Aristotle encountered the theory of forms when he studied at the Academy, which he joined at the age of about 18 in the 360s B.C.[4] Aristotle soon expanded on the concept of forms in his Metaphysics. He believed that in every change there is something which persists through the change (for example, Socrates), and something else which did not exist before, but comes into existence as a result of the change (musical Socrates). To explain how Socrates comes to be born (since he did not exist before he was born) Aristotle says that it is ‘matter’ (hyle) that underlies the change. The matter has the ‘form’ of Socrates imposed on it to become Socrates himself. Thus all the things around us, all substances, are composites of two radically different things: form and matter. This doctrine is sometimes known as Hylomorphism (from the Greek words for matter and form).

Title, date, and the arrangement of the treatisesEdit

Book 7 of the Metaphysics: Ens dicitur multipliciter- the word 'being' is meant in many ways. From a manuscript of William of Moerbeke's translation

Subsequent to the arrangement of Aristotle's works by scholars at Alexandria in the first century CE, a number of his treatises were referred to as τὰ μετὰ τὰ φυσικά (ta meta ta fysika; literally, "the [writings] after the Physics"). This is the origin of the title for collection of treatises now known as Aristotle's Metaphysics. Some have interpreted the expression "τὰ μετὰ τὰ φυσικά" to imply that the subject of the work goes "beyond" that of Aristotle's Physics or that it is metatheoretical in relation to the Physics. But others believe that "τὰ μετὰ τὰ φυσικά" referred simply to the work's place in the canonical arrangement of Aristotle's writings, which is at least as old as Andronicus of Rhodes or even Hermippus of Smyrna.[5] Within the Aristotelian corpus itself,[6] the metaphysical treatises are referred to as τὰ περὶ τῆς πρώτης φιλοσοφίας (literally, "the [writings] concerning first philosophy"); "first philosophy" was what Aristotle called the subjects of metaphysics. (He called the study of nature or natural philosophy "second philosophy" (Metaphysics 1037a15).)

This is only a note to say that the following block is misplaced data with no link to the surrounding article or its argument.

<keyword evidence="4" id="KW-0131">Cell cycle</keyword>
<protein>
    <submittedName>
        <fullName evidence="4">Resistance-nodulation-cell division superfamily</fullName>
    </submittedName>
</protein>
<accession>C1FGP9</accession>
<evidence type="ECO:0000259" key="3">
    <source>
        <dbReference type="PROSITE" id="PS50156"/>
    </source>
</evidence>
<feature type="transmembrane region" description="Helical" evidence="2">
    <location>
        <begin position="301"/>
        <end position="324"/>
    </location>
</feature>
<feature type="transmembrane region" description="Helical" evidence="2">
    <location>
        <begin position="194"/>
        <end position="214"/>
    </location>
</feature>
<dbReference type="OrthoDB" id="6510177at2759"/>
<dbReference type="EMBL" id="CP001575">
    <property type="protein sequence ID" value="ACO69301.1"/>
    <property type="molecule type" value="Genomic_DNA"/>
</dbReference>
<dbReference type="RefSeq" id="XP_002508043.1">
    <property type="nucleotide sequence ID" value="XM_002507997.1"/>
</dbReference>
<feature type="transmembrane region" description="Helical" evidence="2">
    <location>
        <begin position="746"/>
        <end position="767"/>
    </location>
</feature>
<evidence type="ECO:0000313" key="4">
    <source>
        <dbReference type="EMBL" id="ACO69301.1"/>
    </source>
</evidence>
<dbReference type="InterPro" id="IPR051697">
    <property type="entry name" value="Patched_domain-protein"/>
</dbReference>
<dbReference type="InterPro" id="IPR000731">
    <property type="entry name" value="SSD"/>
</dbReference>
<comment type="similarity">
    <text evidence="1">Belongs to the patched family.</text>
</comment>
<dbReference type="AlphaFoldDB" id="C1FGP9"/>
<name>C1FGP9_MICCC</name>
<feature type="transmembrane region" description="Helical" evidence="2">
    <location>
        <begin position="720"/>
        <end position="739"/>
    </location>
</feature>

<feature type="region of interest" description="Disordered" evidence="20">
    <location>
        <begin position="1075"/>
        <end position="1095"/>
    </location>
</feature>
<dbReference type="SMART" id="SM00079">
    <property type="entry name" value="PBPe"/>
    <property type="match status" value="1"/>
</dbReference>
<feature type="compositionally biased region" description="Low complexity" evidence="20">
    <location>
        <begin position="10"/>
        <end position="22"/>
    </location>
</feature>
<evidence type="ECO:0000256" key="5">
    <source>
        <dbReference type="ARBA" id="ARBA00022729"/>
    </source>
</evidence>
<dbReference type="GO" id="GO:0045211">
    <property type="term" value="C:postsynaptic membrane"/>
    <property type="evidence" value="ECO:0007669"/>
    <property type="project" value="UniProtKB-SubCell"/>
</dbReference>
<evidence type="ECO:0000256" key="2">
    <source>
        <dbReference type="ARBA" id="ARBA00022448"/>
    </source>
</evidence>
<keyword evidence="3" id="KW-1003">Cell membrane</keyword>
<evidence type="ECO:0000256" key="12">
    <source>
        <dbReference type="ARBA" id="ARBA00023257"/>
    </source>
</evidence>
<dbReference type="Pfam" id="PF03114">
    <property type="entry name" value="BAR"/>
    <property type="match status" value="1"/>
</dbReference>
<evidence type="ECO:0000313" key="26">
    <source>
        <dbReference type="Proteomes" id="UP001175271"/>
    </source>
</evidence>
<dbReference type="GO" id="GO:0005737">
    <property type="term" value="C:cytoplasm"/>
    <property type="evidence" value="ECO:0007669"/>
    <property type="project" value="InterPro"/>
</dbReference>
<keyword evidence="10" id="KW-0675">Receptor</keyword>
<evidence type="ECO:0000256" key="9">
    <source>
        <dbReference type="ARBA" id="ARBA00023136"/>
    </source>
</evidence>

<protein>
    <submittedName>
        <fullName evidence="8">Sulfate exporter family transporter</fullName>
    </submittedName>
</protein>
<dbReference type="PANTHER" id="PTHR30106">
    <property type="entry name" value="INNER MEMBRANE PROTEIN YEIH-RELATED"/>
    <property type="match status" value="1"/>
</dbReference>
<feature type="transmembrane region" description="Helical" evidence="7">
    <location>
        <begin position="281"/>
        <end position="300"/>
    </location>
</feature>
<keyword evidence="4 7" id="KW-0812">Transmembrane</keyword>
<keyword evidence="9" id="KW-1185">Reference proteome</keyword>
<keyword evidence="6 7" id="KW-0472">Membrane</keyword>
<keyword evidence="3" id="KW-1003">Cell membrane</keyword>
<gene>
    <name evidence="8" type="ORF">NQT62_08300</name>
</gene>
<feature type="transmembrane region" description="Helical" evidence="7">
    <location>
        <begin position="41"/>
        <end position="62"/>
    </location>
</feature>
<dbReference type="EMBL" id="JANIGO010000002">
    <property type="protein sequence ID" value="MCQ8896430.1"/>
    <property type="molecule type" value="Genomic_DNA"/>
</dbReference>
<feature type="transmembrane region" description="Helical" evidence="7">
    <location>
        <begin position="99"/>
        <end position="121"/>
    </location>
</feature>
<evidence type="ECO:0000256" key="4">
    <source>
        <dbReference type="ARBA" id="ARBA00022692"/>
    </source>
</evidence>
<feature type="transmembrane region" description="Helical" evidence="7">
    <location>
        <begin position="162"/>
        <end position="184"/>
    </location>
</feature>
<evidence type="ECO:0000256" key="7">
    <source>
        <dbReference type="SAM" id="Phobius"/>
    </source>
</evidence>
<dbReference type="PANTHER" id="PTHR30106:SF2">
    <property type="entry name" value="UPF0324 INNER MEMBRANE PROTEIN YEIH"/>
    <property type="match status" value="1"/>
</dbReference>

It is notoriously difficult to specify the date at which Aristotle wrote these treatises as a whole or even individually, especially because the Metaphysics is, in Jonathan Barnes' words, "a farrago, a hotch-potch", and more generally because of the difficulty of dating any of Aristotle's writings.[7]

In the manuscripts, books are referred to by Greek letters. The second book was given the title "little alpha," apparently because it appears to have nothing to do with the other books (and, very early, it was supposed not to have been written by Aristotle) or, although this is less likely, because of its shortness. This, then, disrupts the correspondence of letters to numbers, as book 2 is little alpha, book 3 is beta, and so on. For many scholars, it is customary to refer to the books by their letter names. Thus book 1 is called Alpha (Α); 2, little alpha (α); 3, Beta (Β); 4, Gamma (Γ); 5, Delta (Δ); 6, Epsilon (Ε); 7, Zeta (Ζ); 8, Eta (Η); 9, Theta (Θ); 10, Iota (Ι); 11, Kappa (Κ); 12, Lambda (Λ); 13, Mu (Μ); 14, Nu (Ν).